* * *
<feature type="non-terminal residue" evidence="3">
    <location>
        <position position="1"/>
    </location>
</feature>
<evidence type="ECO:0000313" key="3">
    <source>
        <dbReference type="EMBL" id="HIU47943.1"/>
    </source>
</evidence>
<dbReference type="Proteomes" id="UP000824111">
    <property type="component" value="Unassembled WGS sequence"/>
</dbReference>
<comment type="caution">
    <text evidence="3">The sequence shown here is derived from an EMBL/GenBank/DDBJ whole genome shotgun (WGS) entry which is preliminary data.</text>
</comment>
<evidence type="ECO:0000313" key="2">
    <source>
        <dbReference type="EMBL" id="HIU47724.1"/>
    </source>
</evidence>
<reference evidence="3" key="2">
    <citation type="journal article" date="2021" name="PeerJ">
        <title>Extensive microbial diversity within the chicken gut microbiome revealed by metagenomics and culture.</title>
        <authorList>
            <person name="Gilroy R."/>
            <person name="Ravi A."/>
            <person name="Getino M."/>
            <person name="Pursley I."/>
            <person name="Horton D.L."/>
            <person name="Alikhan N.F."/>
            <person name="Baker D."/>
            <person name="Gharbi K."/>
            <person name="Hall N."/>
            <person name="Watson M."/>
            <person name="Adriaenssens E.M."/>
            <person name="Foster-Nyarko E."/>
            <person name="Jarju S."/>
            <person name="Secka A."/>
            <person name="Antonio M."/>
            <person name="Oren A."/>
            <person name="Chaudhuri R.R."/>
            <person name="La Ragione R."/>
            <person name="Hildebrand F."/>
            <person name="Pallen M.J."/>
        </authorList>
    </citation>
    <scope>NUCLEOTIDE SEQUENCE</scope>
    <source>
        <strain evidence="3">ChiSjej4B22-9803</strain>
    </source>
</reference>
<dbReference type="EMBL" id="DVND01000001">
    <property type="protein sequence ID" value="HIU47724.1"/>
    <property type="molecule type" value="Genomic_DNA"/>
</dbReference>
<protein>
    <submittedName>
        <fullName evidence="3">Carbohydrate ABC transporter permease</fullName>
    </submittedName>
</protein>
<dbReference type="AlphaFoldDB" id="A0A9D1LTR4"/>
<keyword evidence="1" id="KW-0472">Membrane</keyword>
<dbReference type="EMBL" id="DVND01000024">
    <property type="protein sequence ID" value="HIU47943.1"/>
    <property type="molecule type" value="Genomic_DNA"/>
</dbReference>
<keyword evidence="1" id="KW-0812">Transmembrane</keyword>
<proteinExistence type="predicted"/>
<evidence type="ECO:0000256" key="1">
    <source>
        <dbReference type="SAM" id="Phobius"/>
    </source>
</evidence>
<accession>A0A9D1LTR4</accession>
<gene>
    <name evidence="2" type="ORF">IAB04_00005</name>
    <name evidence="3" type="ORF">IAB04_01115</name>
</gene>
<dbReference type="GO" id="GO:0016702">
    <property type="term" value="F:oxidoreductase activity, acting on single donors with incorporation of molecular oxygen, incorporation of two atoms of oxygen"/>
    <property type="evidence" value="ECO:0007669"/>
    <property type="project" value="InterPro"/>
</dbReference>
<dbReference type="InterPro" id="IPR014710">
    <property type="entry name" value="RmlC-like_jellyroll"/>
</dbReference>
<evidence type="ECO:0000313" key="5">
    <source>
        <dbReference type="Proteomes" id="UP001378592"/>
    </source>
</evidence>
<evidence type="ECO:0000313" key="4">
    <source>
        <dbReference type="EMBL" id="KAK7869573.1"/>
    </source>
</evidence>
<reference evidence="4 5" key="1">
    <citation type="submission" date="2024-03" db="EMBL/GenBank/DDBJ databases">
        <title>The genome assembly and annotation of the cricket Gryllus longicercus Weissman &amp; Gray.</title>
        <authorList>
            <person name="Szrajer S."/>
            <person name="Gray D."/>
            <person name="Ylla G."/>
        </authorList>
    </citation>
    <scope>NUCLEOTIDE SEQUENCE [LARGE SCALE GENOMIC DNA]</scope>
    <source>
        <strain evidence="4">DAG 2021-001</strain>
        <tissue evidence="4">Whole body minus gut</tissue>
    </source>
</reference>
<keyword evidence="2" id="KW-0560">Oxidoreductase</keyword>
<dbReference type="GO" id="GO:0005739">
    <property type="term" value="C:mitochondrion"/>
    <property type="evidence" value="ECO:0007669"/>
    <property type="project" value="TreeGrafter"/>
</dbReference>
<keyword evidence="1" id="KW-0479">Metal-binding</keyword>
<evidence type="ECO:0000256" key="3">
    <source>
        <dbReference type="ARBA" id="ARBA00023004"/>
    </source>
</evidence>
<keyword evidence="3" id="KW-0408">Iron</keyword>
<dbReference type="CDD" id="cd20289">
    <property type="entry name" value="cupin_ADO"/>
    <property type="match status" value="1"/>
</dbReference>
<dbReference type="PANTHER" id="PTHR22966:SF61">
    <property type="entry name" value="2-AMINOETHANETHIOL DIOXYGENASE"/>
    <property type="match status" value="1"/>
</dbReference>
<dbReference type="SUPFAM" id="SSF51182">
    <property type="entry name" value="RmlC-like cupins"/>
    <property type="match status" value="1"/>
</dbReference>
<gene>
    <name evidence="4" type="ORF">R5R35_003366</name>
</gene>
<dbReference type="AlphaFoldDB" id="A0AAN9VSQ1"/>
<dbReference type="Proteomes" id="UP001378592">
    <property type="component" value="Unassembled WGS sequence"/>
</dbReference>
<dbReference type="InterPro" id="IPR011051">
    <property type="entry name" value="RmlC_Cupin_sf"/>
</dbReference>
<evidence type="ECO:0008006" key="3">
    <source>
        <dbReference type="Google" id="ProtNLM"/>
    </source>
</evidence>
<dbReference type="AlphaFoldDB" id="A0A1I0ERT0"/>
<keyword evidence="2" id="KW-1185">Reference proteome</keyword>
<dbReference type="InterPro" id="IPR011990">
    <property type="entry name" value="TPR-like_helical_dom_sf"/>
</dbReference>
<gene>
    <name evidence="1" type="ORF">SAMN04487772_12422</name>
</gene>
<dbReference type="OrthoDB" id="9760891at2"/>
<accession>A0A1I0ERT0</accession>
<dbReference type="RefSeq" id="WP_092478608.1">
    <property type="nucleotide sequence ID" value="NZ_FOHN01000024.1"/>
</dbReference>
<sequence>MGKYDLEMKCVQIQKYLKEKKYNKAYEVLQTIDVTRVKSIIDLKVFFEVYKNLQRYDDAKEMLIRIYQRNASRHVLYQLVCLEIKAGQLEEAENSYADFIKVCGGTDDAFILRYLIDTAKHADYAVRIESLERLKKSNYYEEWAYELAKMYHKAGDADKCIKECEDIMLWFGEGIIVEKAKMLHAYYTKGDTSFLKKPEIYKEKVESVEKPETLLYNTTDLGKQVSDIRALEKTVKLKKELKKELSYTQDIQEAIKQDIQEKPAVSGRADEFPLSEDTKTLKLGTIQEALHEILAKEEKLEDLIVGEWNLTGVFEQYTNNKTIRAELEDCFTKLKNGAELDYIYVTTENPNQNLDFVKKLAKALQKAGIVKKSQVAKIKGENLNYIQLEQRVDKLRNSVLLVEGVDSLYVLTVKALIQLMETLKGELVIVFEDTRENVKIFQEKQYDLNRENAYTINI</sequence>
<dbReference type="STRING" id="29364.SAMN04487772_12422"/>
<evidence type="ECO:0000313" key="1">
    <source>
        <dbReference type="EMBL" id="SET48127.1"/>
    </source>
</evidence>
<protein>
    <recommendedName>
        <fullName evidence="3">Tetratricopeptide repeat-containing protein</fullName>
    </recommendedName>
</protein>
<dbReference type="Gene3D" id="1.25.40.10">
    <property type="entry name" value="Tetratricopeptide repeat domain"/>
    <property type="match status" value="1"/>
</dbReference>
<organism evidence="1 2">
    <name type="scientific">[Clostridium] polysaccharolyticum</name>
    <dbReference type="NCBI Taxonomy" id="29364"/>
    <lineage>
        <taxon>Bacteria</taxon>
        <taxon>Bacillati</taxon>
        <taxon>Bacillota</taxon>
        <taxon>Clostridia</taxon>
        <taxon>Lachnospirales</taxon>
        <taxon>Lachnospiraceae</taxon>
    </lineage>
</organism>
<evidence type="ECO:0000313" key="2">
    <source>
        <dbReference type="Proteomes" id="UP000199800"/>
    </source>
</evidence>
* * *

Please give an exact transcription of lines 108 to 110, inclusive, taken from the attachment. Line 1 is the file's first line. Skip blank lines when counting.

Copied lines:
    <source>
        <strain evidence="4">DAG 2021-001</strain>
        <tissue evidence="4">Whole body minus gut</tissue>